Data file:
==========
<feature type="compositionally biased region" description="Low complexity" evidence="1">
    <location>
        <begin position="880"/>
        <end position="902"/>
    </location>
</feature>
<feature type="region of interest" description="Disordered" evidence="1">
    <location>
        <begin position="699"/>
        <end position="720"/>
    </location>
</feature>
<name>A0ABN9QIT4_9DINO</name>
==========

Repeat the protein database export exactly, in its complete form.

<feature type="compositionally biased region" description="Low complexity" evidence="1">
    <location>
        <begin position="880"/>
        <end position="902"/>
    </location>
</feature>
<feature type="region of interest" description="Disordered" evidence="1">
    <location>
        <begin position="699"/>
        <end position="720"/>
    </location>
</feature>
<name>A0ABN9QIT4_9DINO</name>